Literary Blogs Bookshelf Hoppers and Literary Globetrotters

Increasingly, fans of literature are trusting in the verdicts of bloggers
Increasingly, fans of literature are trusting in the verdicts of bloggers | Photo (detail): © Julie/Fotolia

Bookworms are happy to take advice when it comes to picking their next read – more and more of them following recommendations in literary blogs like the ones presented in this article.

The relationship between literary bloggers and feuilleton journalists is anything but straightforward. And the debate flares up time and time again. Literary bloggers often have the impression that critics in print media feel superior to them and – having bigger and more powerful publications behind them – do all they can to keep bloggers in their place. By contrast, some bloggers despise feuilleton writers, regarding them as a bunch of fusty old duffers with outdated world views and believing themselves to be the future of journalism. It is well-nigh impossible to say who is right. One thing is certain, however: literary bloggers are becoming increasingly popular in Germany, and their verdicts are becoming more and more important.
 
One literary blogger with considerable influence is Katharina Herrmann, who launched her Kulturgeschwätz blog in August 2013. Katharina Herrmann explains that she has two objectives: to put the ‘bookshelves in her head’ in order, and to read her way around as many countries as possible. She has documented her progress on a reading map of the world. In addition, her website includes a list of her reviews, which are stylistically diverse and outspoken in their opinions.
 
In the spring of 2017, Katharina Herrmann’s Kulturgeschwätz was incorporated into Tilman Winterling’s blog 54 Books. Winterling is a lawyer who works in publishing, copyright and media law at a Hamburg law firm, where he provides legal advice to publishing houses and authors. It therefore comes as no surprise that 54 Books is more than just a literary review website and also contains many informative articles about literary culture and copyright law.  54 Books is also linked to the platform 54 Stories, a collection of prose and poetry texts.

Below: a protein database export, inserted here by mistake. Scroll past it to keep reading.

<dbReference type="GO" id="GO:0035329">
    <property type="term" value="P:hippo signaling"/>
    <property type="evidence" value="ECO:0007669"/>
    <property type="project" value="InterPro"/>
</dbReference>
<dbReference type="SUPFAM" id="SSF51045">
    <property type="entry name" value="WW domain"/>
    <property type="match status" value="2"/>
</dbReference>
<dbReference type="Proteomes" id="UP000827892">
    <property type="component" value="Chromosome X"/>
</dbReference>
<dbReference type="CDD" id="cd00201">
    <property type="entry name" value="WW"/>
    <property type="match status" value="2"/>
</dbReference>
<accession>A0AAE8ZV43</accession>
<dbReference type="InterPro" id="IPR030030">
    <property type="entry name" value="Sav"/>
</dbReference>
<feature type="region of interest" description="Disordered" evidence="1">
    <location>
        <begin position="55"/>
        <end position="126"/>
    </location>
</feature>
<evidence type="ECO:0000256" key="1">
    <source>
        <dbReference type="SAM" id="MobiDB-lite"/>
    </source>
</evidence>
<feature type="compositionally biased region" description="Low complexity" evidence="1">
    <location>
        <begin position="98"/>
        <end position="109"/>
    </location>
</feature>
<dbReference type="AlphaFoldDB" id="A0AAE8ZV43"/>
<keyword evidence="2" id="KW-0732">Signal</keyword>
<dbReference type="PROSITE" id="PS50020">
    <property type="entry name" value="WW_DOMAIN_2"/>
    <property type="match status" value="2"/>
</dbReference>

Long-distance runners and literature experts

Gérard Otremba also follows an interdisciplinary approach in his Sounds & Books blog. A bookseller by trade who lives in Hamburg, Otremba was one of six bloggers chosen by the German Publishers and Booksellers Association in 2016 to write regular pieces tracking the German Book Prize long and short listing process. Otremba is not only an enthusiastic long-distance runner (another topic he blogs about on Sounds & Books) but also a renowned music and literature expert, which is why his site features numerous discussions of music albums and concerts alongside his literary recommendations, and why he delights his friends on Facebook each day with a carefully selected song of the day. The literary part of his blog contains extremely knowledgeable and well-written reviews of new publications of fiction and crime novels, a series of “insiders’ tips“ and a collection of Otremba’s interviews with musicians and writers.
 
28-year-old blogger Sophie Weigand has managed to attract a considerable following in the blogosphere. She likewise trained as a bookseller and is now taking a degree in cultural studies, specializing in literary studies. She is frequently invited to take part in discussions about literary culture in the new media. In her Literaturen blog, Sophie Weigand addresses all literary genres: novels, stories and poetry, as well as graphic novels and non-fiction. The “Buchkultur” section of her blog features comments and reports about literary events.

Book recommendations, casually presented

Herbert Grieshop presents a cross-media blog entitled Herbert liest. A literary scholar with a PhD, Grieshop worked as a lecturer in German in London, founded the Geschlossene Gesellschaft literary salon in the Roter Salon at Berlin’s Volksbühne theatre and now spends his time “bookshelf hopping” – as he puts it – in the flats of his friends. In a different apartment each time, Grieshop appears on camera at regular intervals to recommend books. He does so in the same casual way one might chat to friends about books over a meal; at the same time, the recommendations are incredibly precise, intelligently conceived and professionally presented.
 
One thing is clear at least: German literary bloggers are definitely a match for established feuilleton writers in terms of the diversity of their approaches.